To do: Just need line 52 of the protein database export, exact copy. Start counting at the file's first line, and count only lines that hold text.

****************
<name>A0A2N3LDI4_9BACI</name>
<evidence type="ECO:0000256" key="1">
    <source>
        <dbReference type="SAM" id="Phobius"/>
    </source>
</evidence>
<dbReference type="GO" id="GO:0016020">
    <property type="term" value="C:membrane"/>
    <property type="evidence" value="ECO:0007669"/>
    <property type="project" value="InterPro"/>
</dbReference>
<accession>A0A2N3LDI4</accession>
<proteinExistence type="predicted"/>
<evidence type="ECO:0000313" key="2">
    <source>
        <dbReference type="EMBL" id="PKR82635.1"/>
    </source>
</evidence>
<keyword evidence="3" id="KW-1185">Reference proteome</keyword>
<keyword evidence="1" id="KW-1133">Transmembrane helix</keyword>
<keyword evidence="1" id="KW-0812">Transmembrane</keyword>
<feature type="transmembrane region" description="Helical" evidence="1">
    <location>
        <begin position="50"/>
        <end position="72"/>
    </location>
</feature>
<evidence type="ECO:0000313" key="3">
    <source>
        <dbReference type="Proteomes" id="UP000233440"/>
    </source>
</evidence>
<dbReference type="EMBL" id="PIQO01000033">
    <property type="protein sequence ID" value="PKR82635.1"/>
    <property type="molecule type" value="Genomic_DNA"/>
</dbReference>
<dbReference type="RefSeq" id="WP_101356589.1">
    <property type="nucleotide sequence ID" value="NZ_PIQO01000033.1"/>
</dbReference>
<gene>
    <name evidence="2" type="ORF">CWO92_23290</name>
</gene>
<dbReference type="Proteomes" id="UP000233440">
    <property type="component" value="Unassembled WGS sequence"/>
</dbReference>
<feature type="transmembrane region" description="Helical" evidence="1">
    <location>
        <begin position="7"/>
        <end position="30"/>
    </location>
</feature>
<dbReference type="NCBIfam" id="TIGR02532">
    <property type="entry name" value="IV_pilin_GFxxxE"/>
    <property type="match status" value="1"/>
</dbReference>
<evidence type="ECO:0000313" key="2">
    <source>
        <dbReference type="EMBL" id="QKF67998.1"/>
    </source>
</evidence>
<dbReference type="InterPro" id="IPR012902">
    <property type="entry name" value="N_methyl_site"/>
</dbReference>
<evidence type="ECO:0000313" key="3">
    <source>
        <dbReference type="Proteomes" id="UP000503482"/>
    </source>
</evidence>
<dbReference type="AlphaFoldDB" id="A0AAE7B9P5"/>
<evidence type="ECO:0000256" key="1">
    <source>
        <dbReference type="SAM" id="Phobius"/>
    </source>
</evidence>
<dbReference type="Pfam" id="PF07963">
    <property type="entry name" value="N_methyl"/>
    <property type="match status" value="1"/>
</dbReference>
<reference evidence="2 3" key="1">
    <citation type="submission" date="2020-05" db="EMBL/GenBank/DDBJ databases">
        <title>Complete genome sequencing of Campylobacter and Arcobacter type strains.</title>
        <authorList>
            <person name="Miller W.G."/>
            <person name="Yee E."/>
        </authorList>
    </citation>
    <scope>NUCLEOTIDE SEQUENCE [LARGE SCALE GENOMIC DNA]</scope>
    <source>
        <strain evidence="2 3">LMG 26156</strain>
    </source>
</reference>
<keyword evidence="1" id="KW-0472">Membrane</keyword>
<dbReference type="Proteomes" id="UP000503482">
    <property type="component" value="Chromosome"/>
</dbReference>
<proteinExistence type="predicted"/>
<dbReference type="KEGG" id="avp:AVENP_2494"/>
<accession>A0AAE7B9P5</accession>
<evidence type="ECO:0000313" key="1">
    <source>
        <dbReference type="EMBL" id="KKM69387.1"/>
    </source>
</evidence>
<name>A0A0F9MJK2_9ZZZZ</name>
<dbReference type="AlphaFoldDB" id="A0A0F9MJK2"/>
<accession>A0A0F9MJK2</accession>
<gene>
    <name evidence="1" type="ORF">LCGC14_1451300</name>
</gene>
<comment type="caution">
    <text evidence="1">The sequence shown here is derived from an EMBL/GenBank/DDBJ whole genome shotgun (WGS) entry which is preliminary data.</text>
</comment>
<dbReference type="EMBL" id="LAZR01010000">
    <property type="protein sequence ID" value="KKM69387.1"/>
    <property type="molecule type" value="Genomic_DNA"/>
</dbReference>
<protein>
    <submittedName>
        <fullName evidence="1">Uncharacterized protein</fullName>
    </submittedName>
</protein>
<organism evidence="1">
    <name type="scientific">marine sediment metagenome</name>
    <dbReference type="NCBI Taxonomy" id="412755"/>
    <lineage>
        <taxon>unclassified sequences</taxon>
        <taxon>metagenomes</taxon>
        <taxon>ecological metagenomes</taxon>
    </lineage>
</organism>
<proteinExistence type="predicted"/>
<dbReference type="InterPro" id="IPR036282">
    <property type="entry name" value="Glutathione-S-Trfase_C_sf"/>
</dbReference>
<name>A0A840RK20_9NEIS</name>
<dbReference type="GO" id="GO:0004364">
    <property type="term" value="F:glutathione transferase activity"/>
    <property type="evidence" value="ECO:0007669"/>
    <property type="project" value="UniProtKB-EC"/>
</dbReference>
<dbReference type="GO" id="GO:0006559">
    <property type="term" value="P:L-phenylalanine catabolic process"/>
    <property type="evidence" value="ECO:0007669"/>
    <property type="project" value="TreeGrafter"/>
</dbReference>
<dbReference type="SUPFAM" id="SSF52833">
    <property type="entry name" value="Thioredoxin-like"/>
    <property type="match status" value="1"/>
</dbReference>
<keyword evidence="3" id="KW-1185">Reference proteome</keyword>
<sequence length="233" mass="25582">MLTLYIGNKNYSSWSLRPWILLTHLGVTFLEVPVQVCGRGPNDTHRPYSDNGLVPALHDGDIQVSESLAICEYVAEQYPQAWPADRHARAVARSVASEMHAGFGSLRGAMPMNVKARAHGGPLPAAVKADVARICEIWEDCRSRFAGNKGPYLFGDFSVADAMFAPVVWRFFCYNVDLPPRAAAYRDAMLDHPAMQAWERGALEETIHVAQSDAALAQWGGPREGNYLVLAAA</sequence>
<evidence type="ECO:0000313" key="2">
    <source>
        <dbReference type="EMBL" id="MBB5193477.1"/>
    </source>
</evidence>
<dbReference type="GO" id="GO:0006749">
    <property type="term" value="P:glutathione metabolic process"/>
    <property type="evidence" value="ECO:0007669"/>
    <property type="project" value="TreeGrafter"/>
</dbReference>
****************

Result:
<dbReference type="NCBIfam" id="TIGR02532">